In response to an increasingly hostile Government approach to asylum and immigration, more and more of our frontline members are considering whether advocacy and campaigning work, alongside practical support, should be part of their strategic response to ending destitution. In the below guest blog, Amy Merone of the Boaz Trust, outlines why the organisation has committed to campaigning on asylum issues, and how this work sits alongside the practical solutions to homelessness and destitution that they offer to their guests.
“In recent weeks we’ve been asked by a few of our supporters why we are getting involved in political conversations around asylum and immigration, rather than solely focusing our efforts on the practical work we do to support people seeking safety. We thought this may be a question that more of our supporters were wondering, so we hope the following might be helpful in understanding where we’ve come from and where we’re going.
The advocacy work that we are currently engaged in is not new for Boaz. Since our founding in 2004, we have always combined the practical support we offer to sanctuary seekers and refugees experiencing destitution, with sustained campaigning efforts to change the asylum system. In the early years of our founding this often meant attending marches, rallies and vigils to campaign for change, as well as engaging in conversations with local and regional political decision makers. As staff and volunteers we have sought to engage MPs and elected leaders across the political spectrum to advocate for a compassionate and fair asylum system.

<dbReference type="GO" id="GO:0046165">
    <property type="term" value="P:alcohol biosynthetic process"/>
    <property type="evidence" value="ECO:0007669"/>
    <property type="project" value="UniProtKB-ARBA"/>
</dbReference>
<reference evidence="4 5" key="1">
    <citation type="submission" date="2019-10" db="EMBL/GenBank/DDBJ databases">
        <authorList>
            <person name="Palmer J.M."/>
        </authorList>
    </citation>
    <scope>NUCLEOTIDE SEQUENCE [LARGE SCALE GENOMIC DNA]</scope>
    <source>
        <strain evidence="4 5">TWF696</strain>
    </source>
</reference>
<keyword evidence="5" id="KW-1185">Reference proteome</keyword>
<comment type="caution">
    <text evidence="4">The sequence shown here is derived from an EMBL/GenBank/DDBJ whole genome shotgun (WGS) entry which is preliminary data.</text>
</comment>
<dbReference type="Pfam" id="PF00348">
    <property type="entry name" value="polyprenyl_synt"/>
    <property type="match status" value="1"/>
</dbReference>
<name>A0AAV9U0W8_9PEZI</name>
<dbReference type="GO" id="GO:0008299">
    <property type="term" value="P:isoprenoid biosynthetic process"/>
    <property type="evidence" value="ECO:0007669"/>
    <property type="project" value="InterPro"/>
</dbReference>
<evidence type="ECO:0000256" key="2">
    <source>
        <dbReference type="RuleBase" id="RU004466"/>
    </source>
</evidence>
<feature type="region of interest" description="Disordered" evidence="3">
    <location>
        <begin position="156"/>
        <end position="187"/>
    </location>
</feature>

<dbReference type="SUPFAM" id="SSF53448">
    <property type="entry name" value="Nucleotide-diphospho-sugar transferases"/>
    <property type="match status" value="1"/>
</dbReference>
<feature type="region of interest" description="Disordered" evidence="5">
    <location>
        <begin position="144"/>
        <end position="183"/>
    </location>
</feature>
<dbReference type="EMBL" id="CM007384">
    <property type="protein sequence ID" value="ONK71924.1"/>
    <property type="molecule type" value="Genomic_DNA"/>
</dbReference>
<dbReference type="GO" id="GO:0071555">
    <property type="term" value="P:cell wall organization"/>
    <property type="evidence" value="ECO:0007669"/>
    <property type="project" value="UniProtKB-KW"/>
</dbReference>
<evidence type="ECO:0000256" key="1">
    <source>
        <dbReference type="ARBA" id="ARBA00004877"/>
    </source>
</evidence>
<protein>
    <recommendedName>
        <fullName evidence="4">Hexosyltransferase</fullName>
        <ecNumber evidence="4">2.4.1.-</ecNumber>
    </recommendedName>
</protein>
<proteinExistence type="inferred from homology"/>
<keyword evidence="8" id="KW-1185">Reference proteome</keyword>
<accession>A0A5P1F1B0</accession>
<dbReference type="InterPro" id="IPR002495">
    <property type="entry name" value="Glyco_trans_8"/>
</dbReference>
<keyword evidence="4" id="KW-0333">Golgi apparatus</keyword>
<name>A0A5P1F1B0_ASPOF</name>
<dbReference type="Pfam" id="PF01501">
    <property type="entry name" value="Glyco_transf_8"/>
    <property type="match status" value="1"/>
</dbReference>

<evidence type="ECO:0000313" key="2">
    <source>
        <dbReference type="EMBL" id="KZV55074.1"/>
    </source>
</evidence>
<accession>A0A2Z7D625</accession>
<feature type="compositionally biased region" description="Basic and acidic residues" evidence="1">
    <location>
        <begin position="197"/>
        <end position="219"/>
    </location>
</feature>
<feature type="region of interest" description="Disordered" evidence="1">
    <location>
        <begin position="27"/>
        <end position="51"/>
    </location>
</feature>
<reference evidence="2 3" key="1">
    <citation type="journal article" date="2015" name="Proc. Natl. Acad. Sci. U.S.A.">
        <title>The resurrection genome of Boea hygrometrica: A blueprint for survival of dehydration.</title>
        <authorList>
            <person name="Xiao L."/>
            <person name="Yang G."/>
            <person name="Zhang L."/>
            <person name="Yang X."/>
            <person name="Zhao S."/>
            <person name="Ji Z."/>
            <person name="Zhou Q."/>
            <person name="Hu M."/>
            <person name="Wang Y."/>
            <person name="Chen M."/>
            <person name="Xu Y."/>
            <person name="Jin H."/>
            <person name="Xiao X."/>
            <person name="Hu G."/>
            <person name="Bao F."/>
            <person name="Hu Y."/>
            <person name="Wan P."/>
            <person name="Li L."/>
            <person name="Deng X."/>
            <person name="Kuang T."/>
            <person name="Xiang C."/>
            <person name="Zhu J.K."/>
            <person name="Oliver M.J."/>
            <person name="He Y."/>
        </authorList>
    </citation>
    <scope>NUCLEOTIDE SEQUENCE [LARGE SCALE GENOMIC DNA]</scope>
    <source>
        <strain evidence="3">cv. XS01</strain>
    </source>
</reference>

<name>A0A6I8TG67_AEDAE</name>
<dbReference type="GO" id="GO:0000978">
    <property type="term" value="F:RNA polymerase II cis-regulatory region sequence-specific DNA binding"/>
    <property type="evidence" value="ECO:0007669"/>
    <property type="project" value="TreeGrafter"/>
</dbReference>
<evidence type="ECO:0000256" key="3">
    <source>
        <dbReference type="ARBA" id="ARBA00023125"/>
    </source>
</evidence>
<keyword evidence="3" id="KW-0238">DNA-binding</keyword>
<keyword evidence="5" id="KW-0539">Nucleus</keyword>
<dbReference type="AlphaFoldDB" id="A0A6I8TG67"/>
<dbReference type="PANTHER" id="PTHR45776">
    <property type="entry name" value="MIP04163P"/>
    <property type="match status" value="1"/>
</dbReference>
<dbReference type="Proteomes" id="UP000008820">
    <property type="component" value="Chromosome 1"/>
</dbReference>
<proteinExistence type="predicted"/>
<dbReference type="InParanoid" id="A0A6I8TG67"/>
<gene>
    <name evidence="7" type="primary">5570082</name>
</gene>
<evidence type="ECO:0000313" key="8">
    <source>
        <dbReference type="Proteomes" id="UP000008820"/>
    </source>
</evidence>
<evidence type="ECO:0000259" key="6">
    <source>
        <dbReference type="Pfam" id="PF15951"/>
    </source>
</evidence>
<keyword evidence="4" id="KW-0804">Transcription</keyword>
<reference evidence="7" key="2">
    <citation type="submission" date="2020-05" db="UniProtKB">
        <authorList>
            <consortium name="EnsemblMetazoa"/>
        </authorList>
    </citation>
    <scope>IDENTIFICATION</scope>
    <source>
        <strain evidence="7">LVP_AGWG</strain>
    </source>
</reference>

Political leaders across the spectrum have been responsible for initiating and implementing harmful policies against people seeking safety dating back some years now, and we will speak truth to power to elected leaders from any political party where we determine there are unjust policies and practices.
It is true that in recent months we have engaged in more public facing advocacy work, specifically criticising the current government’s New Plan for Immigration, and have called on you, our supporters, to stand with the people we seek to support, and campaign for change. We have felt compelled to do this. What we are witnessing are attempts to deny people seeking safety their basic rights, as well as to make life for many of these people unbearable.
As Christians, and as human beings, we are called to act justly. If we want to see a sustainable end to destitution, and if we really believe that every person is made in the image of God, then we must challenge the systems and structures that keep people destitute and unseen. No amount of charity will end the deliberate forms of destitution that our clients have had to endure. Only political change can achieve that and political change comes from people power. It comes when enough of us put our faith into action and make our voices heard.”